No question this pandemic has changed many aspects of our normal lives. People wear masks. We keep our distances from strangers. We are even hesitant to hug and shake hands with friends and family. And boy we sure wash our hands a lot.

But since this is a real estate column, the big question for me is how is this going to change how and where we live? Since we are in uncharted territory and this is a new phenomenon, it may be too early to make long-term forecasts. But there are some preliminary trends appearing that may give some insight to what the future may be for real estate.

First, some people are becoming nervous about living and working in cities where people are living on top of each other in high-rise buildings and commuting on public transportation like buses and subways. Additionally, several cities are seeing continual riots and protests making them less safe for the general public. Both these situations are causing people to consider moving to more rural communities that are safer and less susceptible to viruses.

Many companies are trying to keep their employees safe by allowing them to work from home. Google, for example, just announced that it will allow many of its people to work from home until next summer. Obviously, this isn’t possible for all businesses, but does work well for many service and high-tech jobs.

Schools and colleges are

offering a combination of online and in-class teaching for safety. That means you get to have more quality time with your kids as you are being part-time unpaid teachers. So, if you were planning on converting your college-bound kids’ room to some other use, you may have to wait a while longer.

I asked Ron Gable, broker at Compass Real Estate for Half Moon Bay and Menlo Park, if he was noticing any new trends in his offices. He said with many companies allowing more people to work at home, he is seeing an increase in demand for larger homes that can accommodate home offices and extra rooms for home schooling.

Also, since people are spending more time at home, they want bigger yards. What Ron isn’t seeing yet is an exodus from San Francisco to the suburbs as is happening in larger cities like New York and Chicago. Perhaps that’s because the levels of COVID-19 cases is less and there is less unrest in comparison to other places.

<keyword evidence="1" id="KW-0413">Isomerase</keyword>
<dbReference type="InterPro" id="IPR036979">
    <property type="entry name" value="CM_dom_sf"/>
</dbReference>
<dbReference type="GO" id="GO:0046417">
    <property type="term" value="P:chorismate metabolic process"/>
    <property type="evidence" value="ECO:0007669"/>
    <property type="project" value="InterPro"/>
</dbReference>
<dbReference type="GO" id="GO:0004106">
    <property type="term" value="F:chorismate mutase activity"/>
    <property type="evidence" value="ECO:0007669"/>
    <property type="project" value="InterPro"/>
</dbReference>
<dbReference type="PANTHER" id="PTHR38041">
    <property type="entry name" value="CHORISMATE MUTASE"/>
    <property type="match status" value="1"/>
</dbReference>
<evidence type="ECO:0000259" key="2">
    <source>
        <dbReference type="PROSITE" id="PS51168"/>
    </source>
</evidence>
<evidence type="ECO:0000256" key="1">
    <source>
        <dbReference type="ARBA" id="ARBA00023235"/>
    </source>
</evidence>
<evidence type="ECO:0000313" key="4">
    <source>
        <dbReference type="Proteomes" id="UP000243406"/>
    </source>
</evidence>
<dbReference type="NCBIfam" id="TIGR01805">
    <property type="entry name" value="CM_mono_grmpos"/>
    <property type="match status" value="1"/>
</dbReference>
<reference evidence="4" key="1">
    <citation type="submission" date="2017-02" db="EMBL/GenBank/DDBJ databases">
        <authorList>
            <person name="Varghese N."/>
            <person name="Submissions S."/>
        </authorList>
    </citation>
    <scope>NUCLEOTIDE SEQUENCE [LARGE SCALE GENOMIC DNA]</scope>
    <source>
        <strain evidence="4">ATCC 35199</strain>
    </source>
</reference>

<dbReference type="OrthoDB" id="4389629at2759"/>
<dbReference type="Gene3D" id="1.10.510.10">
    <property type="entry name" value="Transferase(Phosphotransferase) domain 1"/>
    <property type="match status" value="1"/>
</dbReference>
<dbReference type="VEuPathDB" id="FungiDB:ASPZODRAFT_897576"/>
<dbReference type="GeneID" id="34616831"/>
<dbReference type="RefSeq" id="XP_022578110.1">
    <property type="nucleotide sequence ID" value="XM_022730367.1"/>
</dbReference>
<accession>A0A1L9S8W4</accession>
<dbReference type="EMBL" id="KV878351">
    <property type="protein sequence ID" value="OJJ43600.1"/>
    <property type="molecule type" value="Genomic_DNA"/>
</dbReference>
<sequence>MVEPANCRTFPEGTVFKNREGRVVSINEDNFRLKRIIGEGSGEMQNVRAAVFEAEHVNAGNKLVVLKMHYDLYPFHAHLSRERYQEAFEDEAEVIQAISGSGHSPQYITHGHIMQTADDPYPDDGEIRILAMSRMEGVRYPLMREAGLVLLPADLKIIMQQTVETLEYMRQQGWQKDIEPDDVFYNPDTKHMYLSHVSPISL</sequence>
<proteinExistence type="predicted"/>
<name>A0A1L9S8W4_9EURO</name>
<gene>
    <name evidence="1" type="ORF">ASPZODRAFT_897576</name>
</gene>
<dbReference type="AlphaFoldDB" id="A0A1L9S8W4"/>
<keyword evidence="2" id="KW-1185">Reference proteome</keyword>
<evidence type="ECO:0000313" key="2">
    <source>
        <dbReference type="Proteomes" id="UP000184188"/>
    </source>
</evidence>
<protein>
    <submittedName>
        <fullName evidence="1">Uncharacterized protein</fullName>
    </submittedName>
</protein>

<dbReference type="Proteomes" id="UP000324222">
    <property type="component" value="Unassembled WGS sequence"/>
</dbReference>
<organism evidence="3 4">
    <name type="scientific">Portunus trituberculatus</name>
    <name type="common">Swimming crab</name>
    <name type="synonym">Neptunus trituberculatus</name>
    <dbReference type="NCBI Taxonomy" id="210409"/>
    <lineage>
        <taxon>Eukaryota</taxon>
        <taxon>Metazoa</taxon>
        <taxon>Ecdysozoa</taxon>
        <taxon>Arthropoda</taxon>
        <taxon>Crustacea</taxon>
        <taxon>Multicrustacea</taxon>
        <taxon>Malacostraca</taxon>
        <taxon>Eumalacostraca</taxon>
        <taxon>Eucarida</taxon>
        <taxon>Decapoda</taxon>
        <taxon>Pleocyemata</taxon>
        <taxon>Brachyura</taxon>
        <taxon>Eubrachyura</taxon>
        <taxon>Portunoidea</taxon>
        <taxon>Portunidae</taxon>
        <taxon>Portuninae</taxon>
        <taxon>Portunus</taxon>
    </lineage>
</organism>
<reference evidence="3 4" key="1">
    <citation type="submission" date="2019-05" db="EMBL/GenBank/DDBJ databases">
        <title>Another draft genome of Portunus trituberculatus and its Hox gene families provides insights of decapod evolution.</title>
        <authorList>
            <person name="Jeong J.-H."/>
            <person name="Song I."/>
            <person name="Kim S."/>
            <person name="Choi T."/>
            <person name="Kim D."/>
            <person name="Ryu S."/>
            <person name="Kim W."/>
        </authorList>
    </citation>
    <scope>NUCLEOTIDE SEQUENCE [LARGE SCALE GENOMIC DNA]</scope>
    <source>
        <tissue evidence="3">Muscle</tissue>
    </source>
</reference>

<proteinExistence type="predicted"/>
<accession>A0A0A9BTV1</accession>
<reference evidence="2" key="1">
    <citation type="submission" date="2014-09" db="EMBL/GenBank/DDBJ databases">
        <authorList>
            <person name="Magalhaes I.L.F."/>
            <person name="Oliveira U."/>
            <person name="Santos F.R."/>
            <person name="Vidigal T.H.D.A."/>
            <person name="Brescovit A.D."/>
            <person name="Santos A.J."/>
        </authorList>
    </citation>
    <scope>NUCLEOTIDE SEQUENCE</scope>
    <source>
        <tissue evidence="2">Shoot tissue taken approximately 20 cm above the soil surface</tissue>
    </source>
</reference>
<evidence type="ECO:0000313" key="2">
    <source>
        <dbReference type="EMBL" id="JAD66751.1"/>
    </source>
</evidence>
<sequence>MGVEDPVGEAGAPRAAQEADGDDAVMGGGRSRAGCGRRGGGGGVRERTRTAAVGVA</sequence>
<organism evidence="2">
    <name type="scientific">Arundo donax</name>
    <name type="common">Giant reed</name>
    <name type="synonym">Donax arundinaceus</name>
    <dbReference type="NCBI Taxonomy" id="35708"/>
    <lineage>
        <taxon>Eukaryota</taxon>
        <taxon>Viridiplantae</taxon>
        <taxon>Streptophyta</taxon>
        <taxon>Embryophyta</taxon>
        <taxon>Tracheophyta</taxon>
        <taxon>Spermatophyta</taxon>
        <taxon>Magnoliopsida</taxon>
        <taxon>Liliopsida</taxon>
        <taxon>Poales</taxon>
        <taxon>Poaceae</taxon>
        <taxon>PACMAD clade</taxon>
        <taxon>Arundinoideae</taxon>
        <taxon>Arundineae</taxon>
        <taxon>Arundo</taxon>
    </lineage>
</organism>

We both are seeing a big uptick in demand in some of our offices in resort areas like Lake Tahoe, Coeur d’Alene, etc. for people who can telecommute, retire or want to be away from crowded places. In many of these areas, the demand is very strong and prices are going up rapidly.

I do see demand falling for office space, especially in cities as more people work from home. Some companies may be able to downsize their office size as more of their employees work from home and lower their rents. I can also see rent prices falling as demand declines. Shopping malls should see more vacancies too with closed restaurants and movie theaters and people buy more stuff online. A potential saving grace for some malls are companies like Amazon that are taking over space abandoned by big retailers like Sears as they expand their distribution centers. Luckily, we don’t have much of those types of real estate here.

It is possible that the coast may see an uptick in demand as our home prices are amongst the least expensive in the county. Of course, I’ve been saying that for years and its never materialized. While home prices are up significantly this year, the number of home sales are down. This decline in volume has been ongoing for many years and I don’t see anything that is going to really change that trend. I’m guessing part of the decline in volume is directly related to the rise in home prices and stricter lending requirements. Considering the strict limits on growth here and the lengthy process to build a subdivision, there’s never going to be a big surge in sales. That should keep home prices up for those lucky enough to call the coast their home.

Steven Hyman is the broker and owner of Century 21 Sunset Properties. He can be reached at 726-6346

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